Written by Fantasma el Rey
John Woo’s Last Hurrah For Chivalry is a tour de force of kung-fu swordplay that will have you on the edge of your seat. A roller coaster ride of a masterpiece. Simply riveting.
Now that all the played-out major press descriptions are out of my system let me tell you a quick thing or two about the film. Released in 1979, it is a well-spun tale of revenge and betrayal. Unlike many of this nature that simply use the kung-fu swordplay to mask a thin plot, Woo’s film has a story that twists like a reed in a tornado.
The plot has a lot to do with friendship and betrayal. A young baron, Kao, seeks revenge against a local warlord, Pai, for the destruction of his family’s land and lives. After being informed that true masters of the sword don’t accept payment, Kao enlist his “new friend” Chang the Magic Sword, to aid in his cause. They don’t call Chang “The Magic Sword” for nothing; he’s the best swordsman around. Along the way, Chang befriends the local heavy-drinking assassin known only as Green, who is also master with the sword. Together they agree to avenge the wrong done to Kao by Pai. The viewer finds out that Kao is the mastermind who uses people to his advantage and pits friend against friend, setting up one hell of a finale. People get killed all over the place while the suspense swirls around betrayal and the bonds of friendship.
The kung-fu sword action plays out like an arcade game with its many levels of bosses that our two young heroes must face before they get to Master Pai. I’m reminded of the video games Double Dragon and Kung-Fu and the action is just as good. We get to see many different villains, including a wandering swordsman trying to make a name for himself and a narcoleptic master swordsman, know as The Sleeping Wizard.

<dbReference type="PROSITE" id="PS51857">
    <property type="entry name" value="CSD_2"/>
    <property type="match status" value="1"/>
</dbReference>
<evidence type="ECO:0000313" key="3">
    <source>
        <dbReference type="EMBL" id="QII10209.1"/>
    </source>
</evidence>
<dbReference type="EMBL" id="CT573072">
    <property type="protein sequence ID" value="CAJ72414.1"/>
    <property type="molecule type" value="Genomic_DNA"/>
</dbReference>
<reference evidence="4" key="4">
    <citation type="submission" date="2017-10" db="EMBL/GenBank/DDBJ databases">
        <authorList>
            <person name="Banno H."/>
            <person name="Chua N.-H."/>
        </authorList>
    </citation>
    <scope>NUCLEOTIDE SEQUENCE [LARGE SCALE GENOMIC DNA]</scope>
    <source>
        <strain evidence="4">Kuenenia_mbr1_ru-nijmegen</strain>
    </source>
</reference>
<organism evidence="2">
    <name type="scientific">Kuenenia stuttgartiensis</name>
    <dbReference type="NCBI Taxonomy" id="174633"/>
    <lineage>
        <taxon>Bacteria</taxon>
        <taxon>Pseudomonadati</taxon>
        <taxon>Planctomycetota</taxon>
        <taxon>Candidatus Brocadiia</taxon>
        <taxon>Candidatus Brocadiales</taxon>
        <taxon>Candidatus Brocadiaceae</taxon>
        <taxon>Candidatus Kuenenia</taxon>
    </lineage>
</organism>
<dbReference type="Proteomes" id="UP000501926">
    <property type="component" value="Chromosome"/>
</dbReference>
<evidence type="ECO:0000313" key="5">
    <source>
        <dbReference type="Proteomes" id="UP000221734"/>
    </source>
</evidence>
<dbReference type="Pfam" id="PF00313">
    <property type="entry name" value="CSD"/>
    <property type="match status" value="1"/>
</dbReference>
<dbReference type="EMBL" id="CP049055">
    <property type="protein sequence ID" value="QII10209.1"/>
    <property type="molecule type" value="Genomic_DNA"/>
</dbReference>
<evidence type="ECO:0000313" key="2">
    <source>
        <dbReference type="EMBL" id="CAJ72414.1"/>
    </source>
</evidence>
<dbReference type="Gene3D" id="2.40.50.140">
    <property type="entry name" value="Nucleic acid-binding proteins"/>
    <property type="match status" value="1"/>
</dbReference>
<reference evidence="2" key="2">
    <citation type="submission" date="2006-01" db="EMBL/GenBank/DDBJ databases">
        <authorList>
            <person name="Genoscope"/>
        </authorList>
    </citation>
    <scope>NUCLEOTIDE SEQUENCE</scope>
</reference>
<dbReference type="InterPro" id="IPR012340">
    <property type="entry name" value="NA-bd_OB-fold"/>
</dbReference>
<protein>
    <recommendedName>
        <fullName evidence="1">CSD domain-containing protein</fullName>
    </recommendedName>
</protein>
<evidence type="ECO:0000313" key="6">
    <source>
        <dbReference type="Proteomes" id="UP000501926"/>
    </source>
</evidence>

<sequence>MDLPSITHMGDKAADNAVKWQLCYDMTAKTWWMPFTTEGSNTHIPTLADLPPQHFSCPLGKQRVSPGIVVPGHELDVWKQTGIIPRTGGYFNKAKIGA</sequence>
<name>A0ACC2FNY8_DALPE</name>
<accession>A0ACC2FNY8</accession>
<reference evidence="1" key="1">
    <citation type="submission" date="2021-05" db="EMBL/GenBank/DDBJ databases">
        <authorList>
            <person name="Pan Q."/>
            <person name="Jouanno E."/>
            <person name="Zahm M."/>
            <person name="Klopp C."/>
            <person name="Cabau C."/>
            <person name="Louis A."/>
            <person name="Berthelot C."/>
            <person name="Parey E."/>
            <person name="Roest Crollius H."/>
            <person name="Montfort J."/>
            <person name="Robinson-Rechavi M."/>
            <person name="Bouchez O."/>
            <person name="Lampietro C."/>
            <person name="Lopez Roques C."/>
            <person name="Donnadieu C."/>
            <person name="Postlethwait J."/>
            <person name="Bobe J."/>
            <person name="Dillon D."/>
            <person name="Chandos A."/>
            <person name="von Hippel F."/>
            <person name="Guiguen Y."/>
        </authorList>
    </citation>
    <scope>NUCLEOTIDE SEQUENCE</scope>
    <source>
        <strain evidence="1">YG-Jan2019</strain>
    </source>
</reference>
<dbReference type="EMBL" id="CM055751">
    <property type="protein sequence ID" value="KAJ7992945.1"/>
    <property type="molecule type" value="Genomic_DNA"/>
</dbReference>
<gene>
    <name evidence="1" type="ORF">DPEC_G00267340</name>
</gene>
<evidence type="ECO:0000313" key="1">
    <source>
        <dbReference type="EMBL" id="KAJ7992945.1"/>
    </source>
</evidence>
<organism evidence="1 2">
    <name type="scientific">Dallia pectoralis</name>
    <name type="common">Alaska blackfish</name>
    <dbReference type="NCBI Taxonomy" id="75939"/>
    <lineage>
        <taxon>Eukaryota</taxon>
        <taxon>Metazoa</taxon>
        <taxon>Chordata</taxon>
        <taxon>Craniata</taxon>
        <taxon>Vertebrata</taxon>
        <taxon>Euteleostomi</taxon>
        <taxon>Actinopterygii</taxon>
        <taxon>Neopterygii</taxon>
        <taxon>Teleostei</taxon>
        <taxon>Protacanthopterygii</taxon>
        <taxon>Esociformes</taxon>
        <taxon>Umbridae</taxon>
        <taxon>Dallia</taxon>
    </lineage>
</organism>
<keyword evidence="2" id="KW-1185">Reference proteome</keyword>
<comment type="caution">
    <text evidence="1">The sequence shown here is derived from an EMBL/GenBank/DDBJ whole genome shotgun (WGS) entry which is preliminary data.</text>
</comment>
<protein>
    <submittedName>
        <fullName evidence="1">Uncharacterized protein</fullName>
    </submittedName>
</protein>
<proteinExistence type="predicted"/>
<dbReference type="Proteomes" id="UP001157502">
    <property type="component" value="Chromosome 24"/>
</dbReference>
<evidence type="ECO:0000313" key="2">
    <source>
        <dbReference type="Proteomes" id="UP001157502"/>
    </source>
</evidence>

Chang and Green face off against countless ninjas while in Pai’s stronghold. There are ninjas everywhere, in trees, popping out of coffins and even rising from the ground like the living dead. (Yes, I know ninjas are Japanese but they’re in this picture and some historians suggest ties to China. And besides how can John Woo be wrong?) The fight with The Sleeping Wizard is a good idea but is a tad drawn out even though it is the first time our guys encounter a foe that they must defeat together.
The best is the fight with Master Pai. Surrounded by candles in what appears to be a dungeon, the two youngsters must use their wits as well as their weapons to beat this Guan Dao (a large broad sword attached to a long wooden poll) wielding fiend. Woo brings the candles into play wonderfully in this scene, mixing them right into the action. Another display of Woo’s genius is the final fight scene against Kao. After a long battle with blood all over the place and including the traditional Chinese flying master, it’s the final stroke that you want to keep your eyes open for.
Last Hurrah For Chivalry is a greatly entertaining film packed with awesome fight scenes. The film moves along at a good pace even if some these fight scenes are a bit overdrawn. Woo doesn’t need to hide his plot, it holds up on its own. Then again, part of the point in making this movie was the fighting, but Woo is able to bring something all his own to the table and makes a memorable, entertaining movie. The special collector’s edition contains some good interviews and a highly informative featurette on the legendary weapons china, hosted by Hong Kong Cinema expert Bey Logan. For fans of the more recent epics of China, such as House Of Flying Daggers, do yourself a favor and turn back the hands of time to revisit the early work of an action-film master.